The capital maintenance concept states that a profit should not be recognized unless a business has at least maintained the amount of its net assets during an accounting period. Stated differently, this means that profit is essentially the increase in net assets during a period. This concept excludes the following cash inflows and outflows that impact net assets:
- Increase in assets from the sale of stock to shareholders (increases cash)
- Decrease in assets from the payment of dividends or other distributions to shareholders (decreases cash)
The capital maintenance concept can be skewed by inflation, since inflationary pressure will inevitably increase net assets, even if the underlying amount of assets has not changed. Thus, it is more accurate to adjust net assets for the effects of inflation in order to see if capital maintenance has occurred. This issue is especially important if a business operates in a hyperinflationary environment.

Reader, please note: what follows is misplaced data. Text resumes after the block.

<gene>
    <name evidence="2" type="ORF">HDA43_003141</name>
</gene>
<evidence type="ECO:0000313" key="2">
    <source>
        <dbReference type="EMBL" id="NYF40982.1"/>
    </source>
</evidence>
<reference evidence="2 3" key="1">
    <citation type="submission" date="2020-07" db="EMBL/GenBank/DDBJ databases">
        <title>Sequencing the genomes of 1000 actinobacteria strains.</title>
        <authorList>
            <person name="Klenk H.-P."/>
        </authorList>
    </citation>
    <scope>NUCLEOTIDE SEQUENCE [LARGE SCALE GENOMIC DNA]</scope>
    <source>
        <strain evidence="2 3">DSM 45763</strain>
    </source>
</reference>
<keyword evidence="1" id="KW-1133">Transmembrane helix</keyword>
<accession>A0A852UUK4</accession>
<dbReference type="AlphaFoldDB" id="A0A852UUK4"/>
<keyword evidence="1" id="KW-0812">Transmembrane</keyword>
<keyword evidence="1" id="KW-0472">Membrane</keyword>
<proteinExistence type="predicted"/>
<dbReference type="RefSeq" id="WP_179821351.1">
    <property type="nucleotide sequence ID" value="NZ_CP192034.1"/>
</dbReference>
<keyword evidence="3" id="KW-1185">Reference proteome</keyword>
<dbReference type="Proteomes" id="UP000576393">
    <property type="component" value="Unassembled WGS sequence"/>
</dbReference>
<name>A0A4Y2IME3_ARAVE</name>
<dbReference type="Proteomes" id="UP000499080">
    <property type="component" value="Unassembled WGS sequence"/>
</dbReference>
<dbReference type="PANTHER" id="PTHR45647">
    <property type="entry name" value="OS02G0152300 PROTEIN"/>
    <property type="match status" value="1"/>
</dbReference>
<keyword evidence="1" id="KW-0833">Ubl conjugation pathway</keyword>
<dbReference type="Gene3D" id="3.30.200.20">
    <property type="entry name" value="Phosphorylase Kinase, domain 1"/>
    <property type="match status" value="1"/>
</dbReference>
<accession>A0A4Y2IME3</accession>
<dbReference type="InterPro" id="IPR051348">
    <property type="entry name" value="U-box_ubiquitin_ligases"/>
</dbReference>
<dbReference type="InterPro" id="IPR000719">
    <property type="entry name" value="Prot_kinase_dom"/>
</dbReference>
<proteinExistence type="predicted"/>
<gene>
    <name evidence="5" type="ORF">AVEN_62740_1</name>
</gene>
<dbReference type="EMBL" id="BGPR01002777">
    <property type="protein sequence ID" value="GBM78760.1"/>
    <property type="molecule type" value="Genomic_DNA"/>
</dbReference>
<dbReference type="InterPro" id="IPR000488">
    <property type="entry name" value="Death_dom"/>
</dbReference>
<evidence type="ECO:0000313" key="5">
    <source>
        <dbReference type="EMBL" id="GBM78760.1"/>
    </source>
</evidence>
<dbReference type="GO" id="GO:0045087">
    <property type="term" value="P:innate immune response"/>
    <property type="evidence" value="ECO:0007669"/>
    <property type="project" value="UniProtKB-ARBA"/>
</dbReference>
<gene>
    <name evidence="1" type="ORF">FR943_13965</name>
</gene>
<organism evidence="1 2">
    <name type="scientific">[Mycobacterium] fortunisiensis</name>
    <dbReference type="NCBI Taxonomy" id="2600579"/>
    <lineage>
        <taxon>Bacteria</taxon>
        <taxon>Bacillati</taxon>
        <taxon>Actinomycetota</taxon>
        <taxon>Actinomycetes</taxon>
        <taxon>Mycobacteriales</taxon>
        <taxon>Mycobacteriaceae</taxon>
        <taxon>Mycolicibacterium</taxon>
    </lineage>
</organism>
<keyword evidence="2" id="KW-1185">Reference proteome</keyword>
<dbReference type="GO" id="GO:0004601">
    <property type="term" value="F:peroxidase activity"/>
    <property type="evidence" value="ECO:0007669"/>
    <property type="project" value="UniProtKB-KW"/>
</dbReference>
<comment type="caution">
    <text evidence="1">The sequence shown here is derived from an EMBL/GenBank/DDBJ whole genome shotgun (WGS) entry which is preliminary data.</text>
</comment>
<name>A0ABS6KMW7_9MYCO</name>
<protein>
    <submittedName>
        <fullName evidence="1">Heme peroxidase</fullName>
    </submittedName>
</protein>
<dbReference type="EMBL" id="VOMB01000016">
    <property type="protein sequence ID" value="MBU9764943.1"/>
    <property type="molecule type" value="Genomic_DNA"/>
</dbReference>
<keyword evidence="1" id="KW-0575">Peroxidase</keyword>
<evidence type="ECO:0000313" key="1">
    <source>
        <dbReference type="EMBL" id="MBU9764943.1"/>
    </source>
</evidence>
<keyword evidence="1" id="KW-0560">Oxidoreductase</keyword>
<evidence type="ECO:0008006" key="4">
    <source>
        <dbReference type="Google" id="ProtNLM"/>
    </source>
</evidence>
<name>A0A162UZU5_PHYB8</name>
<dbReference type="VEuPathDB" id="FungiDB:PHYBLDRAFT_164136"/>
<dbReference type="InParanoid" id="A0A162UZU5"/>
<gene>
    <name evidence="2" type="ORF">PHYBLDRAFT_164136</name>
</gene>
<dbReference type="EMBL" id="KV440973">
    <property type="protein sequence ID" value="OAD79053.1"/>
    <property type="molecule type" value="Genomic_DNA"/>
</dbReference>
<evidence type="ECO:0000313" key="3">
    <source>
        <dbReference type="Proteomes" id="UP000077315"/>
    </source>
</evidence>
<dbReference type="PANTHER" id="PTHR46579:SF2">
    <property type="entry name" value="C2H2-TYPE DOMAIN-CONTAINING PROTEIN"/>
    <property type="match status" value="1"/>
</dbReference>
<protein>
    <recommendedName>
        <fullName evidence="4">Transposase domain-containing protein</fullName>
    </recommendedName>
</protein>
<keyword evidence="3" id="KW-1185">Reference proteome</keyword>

Technically, the capital maintenance concept means that the amount of net assets should be reviewed for changes before determining the profit generated during an accounting period. From a practical perspective, this is rarely done - controllers simply calculate the amount of profit and do not review for compliance with the capital maintenance concept at all.
The capital maintenance idea is concerned with the net change in account balances during an accounting period; it is not concerned with the proper maintenance of the actual physical equipment owned or operated by a business.
The concept can have a more serious impact for nonprofit organizations. State law or donor agreements may require that endowment balances not be lost - which means that endowment balances must be replenished from other sources in periods when earnings on invested funds are negative. This can trigger a sharp downturn in the amount of funds available for operational needs.